People, I read Les Miserables, and I am pretty proud I finished it. I went into the book having never seen any of the movie or musical adaptations, so I had a pretty clean palate aside from the multitudinous Les Miserables movie previews from earlier this year. It has a great storyline that Victor Hugo weaves exceptionally well during the mid-1800s. However, somehow all my history education seems to have skipped this key moment in French history - never learned about Napoleon, and the only things I know about the French Revolution I learned from A Tale of Two Cities. Hugo does take asides throughout the book to explain the history around what is occurring or has occurred that concerns his characters, but they were so tedious to read! It was like watching Die Hard only to have a 30-minute aside on the history of the LAPD, then 20 minutes later an aside on Russian terrorism, then 45 minutes later one on the history of firearms. I skimmed/skipped over some of it -I know, sacrilege! The political commentary Hugo provided seemed incredible, but I had nothing to base what he was saying off of. However, the story compelled me to keep reading, and I am glad I did. Fantastic imagery, phenomenal characters, and morals and truths that are universal. So, read this book, but it is okay if you read an abridged version. All the plot is there, just not all the "history of..." Also, I would suggest taking a break midway and reading something easier over a weekend. I personally read Amsterdam by Ian McEwan.
In keeping with a history theme, another book I read since last we met was Wolf Hall by Hilary Mantel. Fortunately for me, I am quite well-versed in Henry VIII and English happenings during this time period. I sort of accidentally majored in it, both the history and English literature side of it. Most of what I know of this time is from the perspective of Henry VIII and his various wives. Wolf Hall, however, takes the perspective of Thomas Cromwell, who served as chief minister to Henry VIII and strongly advocated English Reformation. Cromwell knows how tenuous a position with the king is, and knows to keep it he has to be a step ahead of everyone, or at least know enough dirt about key players to "encourage" them to agree with him, if need be. There are plenty of underhanded dealings, betrayals, and sacrifices throughout the book to keep one interested. I am looking forward to reading the next novel in the series, Bring Up the Bodies, which picks up the story as Anne Boleyn falls from the king's grace.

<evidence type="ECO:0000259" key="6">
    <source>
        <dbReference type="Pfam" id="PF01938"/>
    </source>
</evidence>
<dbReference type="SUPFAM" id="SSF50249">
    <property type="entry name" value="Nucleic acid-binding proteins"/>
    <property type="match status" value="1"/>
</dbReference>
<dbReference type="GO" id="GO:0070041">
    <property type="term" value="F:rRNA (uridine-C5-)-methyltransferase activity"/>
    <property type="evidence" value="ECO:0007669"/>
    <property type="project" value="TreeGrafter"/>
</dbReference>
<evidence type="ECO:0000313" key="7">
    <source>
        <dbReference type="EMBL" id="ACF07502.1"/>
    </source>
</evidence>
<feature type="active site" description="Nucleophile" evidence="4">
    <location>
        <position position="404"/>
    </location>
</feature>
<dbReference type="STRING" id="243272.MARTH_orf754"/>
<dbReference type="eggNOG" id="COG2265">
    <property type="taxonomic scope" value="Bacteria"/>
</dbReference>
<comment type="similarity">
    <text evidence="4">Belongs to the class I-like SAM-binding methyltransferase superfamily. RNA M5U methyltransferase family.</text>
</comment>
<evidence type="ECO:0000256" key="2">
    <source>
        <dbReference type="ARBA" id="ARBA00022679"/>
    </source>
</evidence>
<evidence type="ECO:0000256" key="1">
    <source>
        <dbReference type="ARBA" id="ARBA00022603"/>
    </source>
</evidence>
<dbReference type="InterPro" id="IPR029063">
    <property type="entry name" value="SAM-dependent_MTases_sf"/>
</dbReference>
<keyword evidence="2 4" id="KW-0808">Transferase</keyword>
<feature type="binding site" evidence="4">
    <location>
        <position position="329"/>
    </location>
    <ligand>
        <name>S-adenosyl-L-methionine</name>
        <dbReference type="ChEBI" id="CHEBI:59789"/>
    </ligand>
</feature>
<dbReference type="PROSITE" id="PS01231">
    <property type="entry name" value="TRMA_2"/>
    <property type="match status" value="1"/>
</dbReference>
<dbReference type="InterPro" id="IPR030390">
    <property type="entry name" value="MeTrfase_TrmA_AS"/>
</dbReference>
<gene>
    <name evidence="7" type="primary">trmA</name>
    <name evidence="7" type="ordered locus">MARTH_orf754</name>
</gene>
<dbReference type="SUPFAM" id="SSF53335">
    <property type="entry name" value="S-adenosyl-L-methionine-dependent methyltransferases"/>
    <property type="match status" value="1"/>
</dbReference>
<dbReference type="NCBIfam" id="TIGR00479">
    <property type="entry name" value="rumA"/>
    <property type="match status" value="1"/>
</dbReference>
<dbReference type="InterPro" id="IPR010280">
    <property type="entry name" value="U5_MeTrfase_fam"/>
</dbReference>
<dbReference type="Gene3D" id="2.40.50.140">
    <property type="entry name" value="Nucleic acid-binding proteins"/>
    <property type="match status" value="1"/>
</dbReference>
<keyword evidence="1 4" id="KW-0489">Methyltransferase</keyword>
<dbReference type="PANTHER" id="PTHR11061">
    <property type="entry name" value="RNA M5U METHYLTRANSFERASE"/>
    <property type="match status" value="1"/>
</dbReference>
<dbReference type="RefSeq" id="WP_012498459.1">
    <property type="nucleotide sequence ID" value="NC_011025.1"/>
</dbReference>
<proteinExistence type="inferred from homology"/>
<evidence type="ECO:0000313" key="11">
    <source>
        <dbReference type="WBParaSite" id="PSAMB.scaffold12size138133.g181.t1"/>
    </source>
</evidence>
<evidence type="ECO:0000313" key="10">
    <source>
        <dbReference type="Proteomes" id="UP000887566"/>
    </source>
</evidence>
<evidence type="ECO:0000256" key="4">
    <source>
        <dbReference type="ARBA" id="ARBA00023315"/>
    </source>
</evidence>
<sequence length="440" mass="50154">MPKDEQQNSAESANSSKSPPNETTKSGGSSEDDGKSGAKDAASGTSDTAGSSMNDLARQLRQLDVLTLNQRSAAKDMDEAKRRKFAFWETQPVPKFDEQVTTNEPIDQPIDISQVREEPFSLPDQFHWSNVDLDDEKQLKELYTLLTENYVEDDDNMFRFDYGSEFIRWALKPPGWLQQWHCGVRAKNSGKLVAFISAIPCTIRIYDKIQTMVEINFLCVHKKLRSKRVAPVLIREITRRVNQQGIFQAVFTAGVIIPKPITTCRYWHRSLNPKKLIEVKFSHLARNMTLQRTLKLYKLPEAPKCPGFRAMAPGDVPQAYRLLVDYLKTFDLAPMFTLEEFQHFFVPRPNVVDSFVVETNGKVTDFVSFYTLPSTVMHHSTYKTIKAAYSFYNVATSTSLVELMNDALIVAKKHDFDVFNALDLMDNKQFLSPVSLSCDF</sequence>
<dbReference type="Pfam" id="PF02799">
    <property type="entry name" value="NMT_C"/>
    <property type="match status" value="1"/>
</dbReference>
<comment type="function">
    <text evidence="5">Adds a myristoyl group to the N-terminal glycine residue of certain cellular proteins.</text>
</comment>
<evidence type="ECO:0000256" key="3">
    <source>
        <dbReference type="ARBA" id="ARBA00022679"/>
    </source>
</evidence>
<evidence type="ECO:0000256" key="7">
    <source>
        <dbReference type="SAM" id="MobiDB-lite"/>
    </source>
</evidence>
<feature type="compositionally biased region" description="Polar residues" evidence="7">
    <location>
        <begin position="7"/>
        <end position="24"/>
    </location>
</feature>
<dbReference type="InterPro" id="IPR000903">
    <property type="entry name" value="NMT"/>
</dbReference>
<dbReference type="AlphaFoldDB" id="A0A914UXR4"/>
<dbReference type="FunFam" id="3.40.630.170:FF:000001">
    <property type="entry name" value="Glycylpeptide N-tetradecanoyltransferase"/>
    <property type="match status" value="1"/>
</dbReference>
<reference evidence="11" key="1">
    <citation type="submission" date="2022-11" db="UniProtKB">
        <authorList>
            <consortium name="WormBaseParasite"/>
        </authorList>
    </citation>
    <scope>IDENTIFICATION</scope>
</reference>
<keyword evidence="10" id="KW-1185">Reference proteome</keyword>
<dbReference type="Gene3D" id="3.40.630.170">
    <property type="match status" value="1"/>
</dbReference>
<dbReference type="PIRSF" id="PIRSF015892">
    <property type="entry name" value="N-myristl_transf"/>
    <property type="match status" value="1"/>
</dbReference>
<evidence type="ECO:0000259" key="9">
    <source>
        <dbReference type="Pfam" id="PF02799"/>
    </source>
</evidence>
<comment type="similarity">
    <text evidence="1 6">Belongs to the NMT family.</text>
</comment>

Now, to take a sharp left turn to baseball! The Art of Fielding by Chad Harbach is a book I all but devoured. The story follows Henry Skrimshander, a college freshman and shortstop wunderkind, who had never missed a throw...until he does. His life, and the lives of those around him, are thrown into disorder in part due to this missed throw. If this is sounding too sports-centric for you, do not worry, this is not a book about baseball. Well, at least not solely about baseball. The Art of Fielding is about growing up, following your passion, and learning to be okay with who you are. How good is this novel? When I finished the last page, I was ready to start again at page one.
A second book I may have actually devoured a little was Before I Go to Sleep by S.J. Watson. Oh my goodness, what can I say about this book?! This book is extremely twisty and shocking, so do not go spoiling it for yourself by reading too many synopses or reviews. You will be sorry. What can I tell you about the book? It is the story of Christine who, due to an accident years ago, cannot form new memories. She awakes every day wondering where she is, who is in the bed beside her, how she was injured, and can she get her memory back. The novel is set up as her diary, something a doctor interested in her case told her to keep. Each day, as she reads what she wrote previously, she begins to learn more about her lost life. Or does she? Is what she is writing truth, or is it a fiction she made for herself? From one entry to the next, I had a new theory on who the "big bad" was, what happened to her, and what the conspiracy could be; but when the reveal came, I was shocked! After I read it, mouth agape half the time, Aaron read it while on a business trip. He stayed up until about 3 am finishing it. It is that awesome.